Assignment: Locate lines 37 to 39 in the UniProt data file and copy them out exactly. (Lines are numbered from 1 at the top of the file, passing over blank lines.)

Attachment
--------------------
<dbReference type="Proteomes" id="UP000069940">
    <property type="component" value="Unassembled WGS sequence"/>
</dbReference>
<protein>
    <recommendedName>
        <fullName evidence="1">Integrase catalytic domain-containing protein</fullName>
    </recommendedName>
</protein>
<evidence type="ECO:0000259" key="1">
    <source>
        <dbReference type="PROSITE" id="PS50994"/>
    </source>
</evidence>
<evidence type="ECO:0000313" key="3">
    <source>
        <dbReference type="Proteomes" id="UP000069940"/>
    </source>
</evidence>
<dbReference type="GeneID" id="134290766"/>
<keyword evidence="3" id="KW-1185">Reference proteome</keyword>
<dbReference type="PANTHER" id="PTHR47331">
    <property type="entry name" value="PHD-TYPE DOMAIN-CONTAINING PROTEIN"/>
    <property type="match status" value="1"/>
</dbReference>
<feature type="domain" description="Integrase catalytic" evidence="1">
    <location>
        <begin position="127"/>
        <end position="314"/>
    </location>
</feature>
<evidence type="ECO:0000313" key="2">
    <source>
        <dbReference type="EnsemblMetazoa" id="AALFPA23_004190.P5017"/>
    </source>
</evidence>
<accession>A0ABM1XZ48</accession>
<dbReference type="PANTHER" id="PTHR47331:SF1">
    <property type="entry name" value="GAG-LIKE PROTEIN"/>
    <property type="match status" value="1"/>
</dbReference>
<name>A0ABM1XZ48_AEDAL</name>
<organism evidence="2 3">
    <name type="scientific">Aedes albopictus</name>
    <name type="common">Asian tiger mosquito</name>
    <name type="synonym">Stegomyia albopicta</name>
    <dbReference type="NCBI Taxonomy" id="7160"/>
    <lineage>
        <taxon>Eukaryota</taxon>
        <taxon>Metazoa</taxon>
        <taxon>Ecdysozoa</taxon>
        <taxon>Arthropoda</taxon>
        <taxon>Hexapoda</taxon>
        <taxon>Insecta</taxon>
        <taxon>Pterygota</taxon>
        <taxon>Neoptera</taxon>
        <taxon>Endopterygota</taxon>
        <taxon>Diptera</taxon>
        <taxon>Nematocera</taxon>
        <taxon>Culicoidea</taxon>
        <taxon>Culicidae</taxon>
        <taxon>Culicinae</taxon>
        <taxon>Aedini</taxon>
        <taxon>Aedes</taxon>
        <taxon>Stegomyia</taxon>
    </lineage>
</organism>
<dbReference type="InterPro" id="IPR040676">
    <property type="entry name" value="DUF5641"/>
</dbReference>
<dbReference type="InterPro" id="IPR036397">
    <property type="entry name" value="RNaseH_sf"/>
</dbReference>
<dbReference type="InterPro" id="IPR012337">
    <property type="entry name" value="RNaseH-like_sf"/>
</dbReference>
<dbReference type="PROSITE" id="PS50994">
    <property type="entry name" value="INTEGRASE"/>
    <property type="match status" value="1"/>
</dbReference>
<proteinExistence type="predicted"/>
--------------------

<dbReference type="PANTHER" id="PTHR47331:SF1">
    <property type="entry name" value="GAG-LIKE PROTEIN"/>
    <property type="match status" value="1"/>